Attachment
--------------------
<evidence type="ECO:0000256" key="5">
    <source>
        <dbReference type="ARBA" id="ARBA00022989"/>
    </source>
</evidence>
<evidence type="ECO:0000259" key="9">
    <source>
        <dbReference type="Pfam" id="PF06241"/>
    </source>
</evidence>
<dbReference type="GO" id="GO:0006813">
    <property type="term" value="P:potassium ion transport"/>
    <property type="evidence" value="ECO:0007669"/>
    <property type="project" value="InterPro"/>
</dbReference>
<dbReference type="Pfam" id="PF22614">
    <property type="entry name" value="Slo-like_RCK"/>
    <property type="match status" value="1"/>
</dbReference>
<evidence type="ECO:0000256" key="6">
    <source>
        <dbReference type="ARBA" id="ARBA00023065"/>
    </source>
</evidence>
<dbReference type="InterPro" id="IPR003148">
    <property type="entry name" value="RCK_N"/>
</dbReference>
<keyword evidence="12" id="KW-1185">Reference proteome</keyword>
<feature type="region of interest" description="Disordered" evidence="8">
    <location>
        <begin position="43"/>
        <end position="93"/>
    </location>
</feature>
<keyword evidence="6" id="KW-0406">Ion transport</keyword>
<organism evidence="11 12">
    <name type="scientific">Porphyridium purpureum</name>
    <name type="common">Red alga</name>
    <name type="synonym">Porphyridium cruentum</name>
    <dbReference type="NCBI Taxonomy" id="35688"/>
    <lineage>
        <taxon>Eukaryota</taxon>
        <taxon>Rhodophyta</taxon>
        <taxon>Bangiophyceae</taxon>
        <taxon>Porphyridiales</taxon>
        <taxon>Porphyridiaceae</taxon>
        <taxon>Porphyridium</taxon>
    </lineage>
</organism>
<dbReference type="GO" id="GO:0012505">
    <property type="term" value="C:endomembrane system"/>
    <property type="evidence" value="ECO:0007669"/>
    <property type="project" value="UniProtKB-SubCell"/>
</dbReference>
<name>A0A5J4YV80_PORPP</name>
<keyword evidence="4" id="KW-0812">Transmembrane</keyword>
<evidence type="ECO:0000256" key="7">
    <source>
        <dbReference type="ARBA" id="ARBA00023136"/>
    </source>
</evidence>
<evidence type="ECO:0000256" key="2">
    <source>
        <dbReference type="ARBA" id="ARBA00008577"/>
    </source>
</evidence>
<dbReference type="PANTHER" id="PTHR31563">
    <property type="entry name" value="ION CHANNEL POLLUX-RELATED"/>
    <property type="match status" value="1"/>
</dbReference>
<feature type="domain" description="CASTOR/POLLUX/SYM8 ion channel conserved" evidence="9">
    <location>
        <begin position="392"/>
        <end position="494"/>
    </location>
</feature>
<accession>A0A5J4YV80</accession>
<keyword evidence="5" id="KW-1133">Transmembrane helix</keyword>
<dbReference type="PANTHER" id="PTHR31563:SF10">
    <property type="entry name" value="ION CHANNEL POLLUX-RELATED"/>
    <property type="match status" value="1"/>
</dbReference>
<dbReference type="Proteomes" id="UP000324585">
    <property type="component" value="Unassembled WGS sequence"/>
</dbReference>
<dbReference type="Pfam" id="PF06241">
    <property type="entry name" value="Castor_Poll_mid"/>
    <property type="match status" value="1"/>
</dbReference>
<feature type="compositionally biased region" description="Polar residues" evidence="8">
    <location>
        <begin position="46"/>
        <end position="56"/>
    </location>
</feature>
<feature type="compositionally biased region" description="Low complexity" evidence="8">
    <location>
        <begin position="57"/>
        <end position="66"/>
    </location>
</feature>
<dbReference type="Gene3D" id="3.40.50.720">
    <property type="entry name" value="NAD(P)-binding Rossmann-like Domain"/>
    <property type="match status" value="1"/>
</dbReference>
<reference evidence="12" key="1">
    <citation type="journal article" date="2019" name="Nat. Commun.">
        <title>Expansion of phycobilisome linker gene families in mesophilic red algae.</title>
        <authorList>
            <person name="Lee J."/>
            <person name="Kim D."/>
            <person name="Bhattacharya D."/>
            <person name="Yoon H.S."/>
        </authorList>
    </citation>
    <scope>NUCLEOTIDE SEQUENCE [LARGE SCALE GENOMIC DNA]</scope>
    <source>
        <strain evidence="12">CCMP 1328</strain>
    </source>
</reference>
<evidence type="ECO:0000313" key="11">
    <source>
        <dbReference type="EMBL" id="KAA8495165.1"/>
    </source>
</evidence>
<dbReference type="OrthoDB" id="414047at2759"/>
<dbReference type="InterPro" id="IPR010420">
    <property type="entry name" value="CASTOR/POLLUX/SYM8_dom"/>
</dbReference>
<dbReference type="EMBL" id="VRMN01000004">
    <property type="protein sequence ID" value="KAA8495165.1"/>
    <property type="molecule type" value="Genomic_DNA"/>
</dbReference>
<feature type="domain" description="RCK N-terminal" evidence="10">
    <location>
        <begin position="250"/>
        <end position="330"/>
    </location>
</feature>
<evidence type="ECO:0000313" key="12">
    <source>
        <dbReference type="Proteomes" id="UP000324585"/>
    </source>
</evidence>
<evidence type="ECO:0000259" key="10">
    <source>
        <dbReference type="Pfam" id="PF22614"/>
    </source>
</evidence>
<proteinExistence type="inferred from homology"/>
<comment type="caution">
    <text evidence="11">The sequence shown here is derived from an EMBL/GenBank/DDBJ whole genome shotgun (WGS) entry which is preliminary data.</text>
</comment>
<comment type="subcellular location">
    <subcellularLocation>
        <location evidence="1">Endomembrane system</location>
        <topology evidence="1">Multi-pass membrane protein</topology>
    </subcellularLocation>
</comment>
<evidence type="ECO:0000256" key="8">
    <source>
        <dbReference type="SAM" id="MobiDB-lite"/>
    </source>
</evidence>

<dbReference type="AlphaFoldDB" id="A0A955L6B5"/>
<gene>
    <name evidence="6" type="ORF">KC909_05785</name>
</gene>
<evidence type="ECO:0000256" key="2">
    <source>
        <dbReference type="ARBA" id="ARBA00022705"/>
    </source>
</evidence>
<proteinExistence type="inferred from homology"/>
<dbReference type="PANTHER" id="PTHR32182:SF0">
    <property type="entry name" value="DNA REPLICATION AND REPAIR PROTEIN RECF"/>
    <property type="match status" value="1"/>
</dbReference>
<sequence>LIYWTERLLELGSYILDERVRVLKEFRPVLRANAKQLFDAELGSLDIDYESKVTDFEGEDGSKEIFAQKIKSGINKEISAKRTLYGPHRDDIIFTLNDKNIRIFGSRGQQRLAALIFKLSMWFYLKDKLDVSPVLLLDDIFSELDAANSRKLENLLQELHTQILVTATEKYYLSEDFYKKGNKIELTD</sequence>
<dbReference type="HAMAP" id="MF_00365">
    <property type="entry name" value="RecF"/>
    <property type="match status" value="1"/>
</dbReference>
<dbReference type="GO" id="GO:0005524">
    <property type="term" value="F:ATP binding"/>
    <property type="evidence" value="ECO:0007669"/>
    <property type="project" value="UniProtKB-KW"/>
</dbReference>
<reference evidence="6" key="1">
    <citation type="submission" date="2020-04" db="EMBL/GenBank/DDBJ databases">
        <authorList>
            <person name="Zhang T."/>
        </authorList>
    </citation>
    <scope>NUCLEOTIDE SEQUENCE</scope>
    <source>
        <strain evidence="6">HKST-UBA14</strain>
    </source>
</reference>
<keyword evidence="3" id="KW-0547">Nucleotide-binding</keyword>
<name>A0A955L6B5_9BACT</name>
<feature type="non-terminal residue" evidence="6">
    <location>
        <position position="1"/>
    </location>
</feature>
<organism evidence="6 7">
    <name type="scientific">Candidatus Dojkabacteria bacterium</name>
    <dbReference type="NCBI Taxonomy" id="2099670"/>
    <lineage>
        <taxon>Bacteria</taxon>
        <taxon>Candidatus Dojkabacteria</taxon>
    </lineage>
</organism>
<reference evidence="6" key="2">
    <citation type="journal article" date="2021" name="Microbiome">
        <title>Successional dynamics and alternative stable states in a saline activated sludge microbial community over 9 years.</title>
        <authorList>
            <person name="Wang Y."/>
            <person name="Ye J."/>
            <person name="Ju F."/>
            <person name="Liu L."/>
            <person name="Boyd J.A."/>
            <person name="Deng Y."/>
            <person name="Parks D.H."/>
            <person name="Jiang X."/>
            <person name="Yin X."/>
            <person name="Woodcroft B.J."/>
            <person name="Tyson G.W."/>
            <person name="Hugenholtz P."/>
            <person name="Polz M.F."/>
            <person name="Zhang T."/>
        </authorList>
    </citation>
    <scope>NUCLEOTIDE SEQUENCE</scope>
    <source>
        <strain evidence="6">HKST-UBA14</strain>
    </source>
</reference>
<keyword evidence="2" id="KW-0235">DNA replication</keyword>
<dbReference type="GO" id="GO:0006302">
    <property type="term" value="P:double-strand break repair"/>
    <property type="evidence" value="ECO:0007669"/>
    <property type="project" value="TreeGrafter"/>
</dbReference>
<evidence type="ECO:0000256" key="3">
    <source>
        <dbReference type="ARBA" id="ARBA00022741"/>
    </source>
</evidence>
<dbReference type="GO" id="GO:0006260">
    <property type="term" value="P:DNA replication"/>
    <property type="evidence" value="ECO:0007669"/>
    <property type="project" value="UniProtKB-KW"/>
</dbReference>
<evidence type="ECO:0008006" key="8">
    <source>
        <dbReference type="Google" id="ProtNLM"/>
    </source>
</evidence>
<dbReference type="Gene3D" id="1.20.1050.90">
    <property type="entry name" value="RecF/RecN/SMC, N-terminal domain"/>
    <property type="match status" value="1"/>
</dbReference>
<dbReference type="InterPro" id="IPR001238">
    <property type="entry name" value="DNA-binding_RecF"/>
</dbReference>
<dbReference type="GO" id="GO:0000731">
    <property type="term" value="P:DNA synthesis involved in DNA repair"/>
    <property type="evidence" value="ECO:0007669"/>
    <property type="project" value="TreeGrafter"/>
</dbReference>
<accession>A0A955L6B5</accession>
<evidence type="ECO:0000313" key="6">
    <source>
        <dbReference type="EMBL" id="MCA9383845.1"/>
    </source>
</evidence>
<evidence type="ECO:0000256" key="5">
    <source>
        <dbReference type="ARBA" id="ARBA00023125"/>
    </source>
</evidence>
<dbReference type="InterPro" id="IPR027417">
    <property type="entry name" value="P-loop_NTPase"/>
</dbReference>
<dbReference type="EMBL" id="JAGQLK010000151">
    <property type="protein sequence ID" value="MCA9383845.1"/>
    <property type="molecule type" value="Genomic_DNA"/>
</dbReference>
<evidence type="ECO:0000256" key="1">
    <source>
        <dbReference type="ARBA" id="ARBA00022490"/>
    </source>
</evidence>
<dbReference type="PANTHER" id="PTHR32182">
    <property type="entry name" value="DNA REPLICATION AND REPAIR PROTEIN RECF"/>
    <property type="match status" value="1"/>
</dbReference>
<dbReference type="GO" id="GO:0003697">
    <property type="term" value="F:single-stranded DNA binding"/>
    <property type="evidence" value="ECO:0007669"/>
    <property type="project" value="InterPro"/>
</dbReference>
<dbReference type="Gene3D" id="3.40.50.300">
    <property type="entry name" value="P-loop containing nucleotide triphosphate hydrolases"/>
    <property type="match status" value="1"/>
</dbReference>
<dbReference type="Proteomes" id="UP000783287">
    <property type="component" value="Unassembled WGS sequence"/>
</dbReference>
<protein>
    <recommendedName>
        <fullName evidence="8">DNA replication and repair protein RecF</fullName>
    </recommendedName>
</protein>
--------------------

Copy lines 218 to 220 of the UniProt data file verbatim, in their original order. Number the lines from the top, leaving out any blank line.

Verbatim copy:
        <authorList>
            <person name="Wang Y."/>
            <person name="Ye J."/>